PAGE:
A series of cross-site request forgery (CSRF) bugs found by security researcher Artem Moskowsky in Samsung’s website could allow potential attackers to take over user accounts completely.
Moskowsky told ZDNet that the three issues were reported to Samsung during this month and the company rewarded him with $13,300 through its bug bounty program.
As further detailed by the researcher, the three CSRF security issues affected the account management system on Samsung’s website, and they allowed attackers to change a user’s security questions, disable two-factor authentication, and change the vulnerable account’s profile info.
Cross-site request forgery attacks allow bad actors to execute commands through a user’s web browser via a web application the victim is currently logged in.
In the case of the XSRF bugs found by Moskowsky, attackers could change the security questions and answers of any account by persuading the targeted Samsung users to click on a maliciously crafted link.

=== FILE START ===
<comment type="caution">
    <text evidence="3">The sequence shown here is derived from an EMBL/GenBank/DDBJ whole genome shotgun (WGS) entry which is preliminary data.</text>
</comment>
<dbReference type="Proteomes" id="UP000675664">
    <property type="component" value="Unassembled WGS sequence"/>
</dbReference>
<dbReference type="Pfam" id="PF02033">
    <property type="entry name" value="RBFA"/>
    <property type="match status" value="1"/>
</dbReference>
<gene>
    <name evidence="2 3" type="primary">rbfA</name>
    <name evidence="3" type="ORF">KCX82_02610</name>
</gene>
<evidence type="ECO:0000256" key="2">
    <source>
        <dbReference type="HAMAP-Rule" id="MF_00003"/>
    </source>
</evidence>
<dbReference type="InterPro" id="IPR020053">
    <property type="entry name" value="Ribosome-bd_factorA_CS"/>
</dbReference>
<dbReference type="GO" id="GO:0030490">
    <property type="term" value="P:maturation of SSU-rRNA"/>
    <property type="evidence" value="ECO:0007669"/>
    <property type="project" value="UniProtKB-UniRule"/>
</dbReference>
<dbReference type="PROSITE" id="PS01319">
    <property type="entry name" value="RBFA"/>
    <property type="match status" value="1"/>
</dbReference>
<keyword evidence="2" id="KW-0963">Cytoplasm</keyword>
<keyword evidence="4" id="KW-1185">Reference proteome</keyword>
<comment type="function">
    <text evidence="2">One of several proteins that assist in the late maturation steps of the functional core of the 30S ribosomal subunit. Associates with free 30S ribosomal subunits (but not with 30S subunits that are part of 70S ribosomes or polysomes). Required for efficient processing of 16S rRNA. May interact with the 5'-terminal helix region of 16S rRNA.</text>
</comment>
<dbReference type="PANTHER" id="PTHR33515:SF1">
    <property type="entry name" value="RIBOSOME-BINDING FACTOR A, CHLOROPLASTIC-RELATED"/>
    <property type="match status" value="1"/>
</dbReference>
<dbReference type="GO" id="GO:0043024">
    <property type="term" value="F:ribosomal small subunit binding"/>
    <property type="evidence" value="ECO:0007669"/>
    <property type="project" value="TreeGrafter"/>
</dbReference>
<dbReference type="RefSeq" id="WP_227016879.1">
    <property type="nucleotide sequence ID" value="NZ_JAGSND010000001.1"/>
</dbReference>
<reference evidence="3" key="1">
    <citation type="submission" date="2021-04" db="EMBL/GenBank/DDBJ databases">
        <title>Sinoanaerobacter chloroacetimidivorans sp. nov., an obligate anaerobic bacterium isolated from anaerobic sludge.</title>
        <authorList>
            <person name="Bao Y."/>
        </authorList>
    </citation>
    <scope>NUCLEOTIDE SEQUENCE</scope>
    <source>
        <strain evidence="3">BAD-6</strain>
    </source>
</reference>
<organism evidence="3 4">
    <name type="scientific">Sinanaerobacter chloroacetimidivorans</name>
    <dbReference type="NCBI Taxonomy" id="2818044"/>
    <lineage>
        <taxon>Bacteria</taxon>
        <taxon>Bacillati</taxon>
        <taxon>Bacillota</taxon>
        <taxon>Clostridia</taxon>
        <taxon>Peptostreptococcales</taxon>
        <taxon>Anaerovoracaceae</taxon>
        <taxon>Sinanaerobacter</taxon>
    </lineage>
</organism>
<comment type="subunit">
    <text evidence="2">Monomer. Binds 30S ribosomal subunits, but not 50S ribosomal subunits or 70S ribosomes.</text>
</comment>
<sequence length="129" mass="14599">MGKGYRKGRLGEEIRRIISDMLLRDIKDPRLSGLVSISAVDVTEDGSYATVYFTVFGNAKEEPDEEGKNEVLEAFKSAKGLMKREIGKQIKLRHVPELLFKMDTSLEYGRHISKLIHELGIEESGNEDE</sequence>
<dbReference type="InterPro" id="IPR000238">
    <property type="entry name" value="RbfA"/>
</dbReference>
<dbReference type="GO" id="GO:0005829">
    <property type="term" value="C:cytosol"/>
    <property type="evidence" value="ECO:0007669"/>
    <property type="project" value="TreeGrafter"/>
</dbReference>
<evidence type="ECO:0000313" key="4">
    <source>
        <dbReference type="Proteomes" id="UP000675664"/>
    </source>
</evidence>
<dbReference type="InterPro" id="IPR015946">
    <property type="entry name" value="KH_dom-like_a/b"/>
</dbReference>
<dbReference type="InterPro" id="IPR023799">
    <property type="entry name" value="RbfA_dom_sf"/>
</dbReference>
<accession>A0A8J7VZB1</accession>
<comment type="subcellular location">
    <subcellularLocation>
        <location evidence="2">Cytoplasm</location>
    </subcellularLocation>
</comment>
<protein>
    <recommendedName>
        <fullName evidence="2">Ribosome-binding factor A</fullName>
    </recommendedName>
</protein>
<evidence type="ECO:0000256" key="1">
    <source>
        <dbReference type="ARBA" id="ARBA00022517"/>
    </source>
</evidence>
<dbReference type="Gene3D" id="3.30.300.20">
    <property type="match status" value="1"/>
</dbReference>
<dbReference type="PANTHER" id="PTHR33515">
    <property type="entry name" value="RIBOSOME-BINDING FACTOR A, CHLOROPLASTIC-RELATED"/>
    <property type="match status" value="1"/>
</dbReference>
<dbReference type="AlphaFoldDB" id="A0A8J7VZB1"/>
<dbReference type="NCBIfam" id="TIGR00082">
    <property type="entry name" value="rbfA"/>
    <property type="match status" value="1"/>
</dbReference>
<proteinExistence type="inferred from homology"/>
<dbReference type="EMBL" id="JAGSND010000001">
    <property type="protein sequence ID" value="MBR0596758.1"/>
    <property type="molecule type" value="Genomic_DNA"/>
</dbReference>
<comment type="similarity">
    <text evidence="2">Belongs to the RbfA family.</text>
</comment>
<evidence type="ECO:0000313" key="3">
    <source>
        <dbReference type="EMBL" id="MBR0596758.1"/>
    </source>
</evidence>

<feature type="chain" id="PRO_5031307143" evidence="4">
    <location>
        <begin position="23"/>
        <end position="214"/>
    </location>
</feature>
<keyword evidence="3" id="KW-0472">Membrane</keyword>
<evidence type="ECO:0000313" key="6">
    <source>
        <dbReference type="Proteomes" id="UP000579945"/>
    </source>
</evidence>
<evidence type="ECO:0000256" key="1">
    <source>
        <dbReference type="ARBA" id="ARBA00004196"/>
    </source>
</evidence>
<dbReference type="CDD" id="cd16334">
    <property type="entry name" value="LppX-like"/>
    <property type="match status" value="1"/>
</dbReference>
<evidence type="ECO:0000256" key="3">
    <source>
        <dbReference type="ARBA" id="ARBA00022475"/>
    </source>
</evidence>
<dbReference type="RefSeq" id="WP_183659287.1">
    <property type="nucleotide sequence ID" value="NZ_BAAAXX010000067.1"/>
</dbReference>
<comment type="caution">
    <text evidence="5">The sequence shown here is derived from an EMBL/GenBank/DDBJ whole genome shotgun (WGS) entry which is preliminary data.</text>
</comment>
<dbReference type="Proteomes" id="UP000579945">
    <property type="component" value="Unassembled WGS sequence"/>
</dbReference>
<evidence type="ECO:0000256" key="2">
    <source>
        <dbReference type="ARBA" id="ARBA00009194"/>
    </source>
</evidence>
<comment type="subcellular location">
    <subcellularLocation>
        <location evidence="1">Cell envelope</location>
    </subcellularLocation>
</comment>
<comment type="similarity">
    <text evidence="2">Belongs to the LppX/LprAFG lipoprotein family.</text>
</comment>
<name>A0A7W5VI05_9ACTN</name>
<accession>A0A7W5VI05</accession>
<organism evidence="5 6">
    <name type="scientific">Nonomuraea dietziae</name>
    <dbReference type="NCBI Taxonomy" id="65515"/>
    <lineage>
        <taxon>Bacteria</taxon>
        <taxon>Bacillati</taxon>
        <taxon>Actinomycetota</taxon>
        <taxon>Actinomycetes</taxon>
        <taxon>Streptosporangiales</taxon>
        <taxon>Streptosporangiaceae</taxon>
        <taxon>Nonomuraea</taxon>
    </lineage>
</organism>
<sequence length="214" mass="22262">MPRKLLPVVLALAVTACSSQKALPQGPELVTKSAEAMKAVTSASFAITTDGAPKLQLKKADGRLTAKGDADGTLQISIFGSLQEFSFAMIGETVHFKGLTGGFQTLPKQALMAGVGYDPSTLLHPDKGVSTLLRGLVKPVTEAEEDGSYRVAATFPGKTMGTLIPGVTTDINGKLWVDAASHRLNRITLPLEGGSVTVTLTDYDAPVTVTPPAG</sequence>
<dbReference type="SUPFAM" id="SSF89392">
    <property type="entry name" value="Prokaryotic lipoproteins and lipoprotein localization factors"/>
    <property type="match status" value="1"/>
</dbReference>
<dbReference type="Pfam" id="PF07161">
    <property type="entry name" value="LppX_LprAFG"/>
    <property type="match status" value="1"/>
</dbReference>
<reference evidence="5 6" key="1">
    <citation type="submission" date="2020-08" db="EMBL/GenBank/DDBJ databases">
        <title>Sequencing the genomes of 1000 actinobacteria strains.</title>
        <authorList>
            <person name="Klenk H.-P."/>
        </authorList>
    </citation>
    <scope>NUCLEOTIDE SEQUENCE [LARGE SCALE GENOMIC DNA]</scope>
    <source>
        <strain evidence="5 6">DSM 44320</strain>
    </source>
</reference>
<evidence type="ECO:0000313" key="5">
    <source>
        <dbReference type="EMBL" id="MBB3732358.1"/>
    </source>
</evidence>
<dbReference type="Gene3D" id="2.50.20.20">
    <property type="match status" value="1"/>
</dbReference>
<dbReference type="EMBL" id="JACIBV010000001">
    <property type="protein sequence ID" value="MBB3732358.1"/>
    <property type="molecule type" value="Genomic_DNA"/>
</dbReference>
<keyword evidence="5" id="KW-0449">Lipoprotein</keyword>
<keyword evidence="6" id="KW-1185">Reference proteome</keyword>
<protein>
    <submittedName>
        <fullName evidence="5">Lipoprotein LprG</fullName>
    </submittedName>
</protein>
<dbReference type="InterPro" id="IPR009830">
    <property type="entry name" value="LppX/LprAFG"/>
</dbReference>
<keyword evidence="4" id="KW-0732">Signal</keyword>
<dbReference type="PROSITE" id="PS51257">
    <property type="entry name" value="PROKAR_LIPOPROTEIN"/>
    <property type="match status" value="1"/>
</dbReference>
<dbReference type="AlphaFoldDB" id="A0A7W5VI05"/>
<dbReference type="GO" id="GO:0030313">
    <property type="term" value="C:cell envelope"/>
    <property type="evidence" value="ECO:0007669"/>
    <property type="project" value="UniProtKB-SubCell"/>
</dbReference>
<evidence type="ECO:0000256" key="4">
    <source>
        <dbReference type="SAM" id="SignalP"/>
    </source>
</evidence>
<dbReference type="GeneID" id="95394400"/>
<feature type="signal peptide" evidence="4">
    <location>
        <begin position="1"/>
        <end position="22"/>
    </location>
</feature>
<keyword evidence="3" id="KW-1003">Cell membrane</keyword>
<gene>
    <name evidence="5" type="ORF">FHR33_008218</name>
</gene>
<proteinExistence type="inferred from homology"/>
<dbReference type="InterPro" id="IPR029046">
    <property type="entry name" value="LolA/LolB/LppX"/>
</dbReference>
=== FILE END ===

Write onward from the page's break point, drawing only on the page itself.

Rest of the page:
The CSRF issue streamed from the absence of referrer header checks of the data requests
Following a successful compromise of the Samsung account, the attacker could reset the password with the help of the new security question and then log into the user’s profile with the new credentials.
The attack worked because the vulnerable Samsung web app did not correctly check the referrer header of the data requests made by the attackers to make sure that they were made from domains with the proper access.
Because the referrer header checks weren’t performed correctly, any domain could have requested the current security questions of any account on Samsung’s account management system leading to the CSRF vulnerability.
“Due to the vulnerabilities, it was possible to hack any account on account.samsung.com if the user goes to my page. The hacker could get access to all the Samsung user services, private user information, to the cloud,” told Moskowsky to The Register.